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Tim Wiedman Associates
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You have been approached by an agent who suggests you replace your group health insurance program with individual policies for each employee. The numbers look great, but should you do it?...

It seems too good to be true, and for good reason. We actually asked the compliance agency of the Indiana Department of Insurance to give us some feedback on this idea. This was the reply from a deputy commissioner:

"There is no law or regulation (in Indiana) wherein an employer can sign a form that makes it 'legal' to replace a group health plan with individual plans.  This action is not illegal either, however.  The issue that makes it questionable to advise an employer to do this, is that the Department of Labor has issued guidance indicating that if an employer does this, the DOL interprets this as still an employer sponsored plan....then that (insurance) company would be expected to treat those plans as though they were group-based and HIPAA would apply.  As you can imagine, no carrier writing individual policies would accept or expect that."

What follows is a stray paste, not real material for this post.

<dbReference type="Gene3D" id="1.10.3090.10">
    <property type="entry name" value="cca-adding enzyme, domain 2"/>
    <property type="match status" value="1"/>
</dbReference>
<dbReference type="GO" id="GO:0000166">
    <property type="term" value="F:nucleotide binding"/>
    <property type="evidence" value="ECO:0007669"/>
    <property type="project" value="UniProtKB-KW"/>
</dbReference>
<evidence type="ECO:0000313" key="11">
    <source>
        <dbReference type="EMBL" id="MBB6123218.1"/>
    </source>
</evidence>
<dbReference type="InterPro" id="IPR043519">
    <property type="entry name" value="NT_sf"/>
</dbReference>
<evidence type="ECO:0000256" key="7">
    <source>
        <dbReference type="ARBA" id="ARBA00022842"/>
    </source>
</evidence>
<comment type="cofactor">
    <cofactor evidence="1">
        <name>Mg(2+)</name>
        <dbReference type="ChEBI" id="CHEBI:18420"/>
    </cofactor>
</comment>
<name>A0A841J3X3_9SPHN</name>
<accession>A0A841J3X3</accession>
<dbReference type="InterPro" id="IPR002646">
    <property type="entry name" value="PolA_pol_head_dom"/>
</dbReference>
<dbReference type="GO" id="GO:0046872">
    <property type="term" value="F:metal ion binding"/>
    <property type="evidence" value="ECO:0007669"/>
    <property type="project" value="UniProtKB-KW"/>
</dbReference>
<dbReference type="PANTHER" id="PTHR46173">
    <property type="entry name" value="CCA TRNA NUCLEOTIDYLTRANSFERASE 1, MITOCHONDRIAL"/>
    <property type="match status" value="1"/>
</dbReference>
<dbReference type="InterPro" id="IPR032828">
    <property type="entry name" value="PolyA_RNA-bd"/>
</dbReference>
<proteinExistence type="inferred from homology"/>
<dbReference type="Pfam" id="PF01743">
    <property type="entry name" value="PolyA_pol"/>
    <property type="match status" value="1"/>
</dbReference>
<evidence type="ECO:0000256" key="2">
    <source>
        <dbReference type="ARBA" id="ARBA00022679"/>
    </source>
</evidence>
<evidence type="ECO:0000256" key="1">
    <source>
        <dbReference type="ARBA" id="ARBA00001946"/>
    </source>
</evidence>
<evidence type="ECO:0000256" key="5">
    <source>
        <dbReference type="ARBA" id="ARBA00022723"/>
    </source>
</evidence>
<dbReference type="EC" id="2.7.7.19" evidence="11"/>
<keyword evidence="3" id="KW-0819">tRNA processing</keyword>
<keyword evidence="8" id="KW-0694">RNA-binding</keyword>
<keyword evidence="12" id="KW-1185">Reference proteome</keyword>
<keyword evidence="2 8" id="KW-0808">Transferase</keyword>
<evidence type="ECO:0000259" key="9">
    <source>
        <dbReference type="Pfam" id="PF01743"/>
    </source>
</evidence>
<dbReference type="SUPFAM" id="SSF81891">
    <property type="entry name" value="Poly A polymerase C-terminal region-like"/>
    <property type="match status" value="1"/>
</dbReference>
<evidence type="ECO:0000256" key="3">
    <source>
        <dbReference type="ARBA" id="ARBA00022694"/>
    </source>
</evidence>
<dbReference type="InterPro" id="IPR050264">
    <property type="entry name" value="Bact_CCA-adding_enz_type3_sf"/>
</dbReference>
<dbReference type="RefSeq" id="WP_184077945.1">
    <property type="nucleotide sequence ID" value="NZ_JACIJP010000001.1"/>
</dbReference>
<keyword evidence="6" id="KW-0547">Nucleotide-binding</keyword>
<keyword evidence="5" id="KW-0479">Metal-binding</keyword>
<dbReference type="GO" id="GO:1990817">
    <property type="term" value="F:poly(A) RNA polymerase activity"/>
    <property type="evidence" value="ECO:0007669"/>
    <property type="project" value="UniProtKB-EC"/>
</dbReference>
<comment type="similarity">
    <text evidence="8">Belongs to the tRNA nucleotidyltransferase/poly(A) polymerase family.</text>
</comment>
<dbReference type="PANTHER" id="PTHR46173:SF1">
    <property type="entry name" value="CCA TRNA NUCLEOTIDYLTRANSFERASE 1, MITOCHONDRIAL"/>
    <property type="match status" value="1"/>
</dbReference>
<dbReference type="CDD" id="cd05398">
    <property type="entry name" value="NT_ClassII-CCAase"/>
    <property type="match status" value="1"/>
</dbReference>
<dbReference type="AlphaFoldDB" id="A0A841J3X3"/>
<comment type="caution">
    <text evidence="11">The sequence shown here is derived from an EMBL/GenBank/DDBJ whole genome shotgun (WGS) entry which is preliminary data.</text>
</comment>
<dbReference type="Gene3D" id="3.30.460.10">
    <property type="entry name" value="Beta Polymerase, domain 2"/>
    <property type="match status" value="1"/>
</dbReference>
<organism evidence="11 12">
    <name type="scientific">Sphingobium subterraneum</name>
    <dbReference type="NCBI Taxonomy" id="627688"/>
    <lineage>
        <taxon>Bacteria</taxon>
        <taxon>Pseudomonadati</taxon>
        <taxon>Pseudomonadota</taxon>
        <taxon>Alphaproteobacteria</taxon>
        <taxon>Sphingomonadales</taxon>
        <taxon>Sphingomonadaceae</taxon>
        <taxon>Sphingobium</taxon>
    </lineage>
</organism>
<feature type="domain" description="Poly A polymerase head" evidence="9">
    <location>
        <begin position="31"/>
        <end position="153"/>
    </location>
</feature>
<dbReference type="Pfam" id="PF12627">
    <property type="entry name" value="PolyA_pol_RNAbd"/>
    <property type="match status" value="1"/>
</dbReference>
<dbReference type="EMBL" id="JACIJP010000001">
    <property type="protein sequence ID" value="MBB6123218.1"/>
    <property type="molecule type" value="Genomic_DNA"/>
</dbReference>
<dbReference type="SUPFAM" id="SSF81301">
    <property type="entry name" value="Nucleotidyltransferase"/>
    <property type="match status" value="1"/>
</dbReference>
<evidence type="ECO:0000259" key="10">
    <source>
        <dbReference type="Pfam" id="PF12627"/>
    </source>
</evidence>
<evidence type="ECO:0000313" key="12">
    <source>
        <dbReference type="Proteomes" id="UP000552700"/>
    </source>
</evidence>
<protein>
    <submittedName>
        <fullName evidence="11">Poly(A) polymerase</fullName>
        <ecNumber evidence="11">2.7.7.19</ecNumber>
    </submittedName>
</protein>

That is why applicants for individual health insurance policies are asked to attest, under terms and conditions requiring their signature, that no part of the premium is being paid by an employer or reimbursed by an employer. Of course, the employee can lie, but their signature releases the insurance company of this liability, and puts is squrely on the back of the employer. A common ploy to get around this is to 'bonus the money to the employee' and not list it in the company books as going to insurance; however, that probably will not hold up if the DOL gets involved, or if you are subject to a privacy or discrimination lawsuit. Another, even more dangerous ploy, is an agent who offers this idea representing a 'limited benefits' program. You've probably seen them advertised on TV (we won't name names) offering extremely low rates for individuals and families, and even stating that this is real insurance! Of course, the reason the premiums are so low is because they limit the payouts as defined by medical conditions. Those payouts, for example $50,000 for cancer, obviously won't protect anyone.

So should you do it?... In the words of Clint Eastwood in Dirty Harry, Do You Feel Lucky?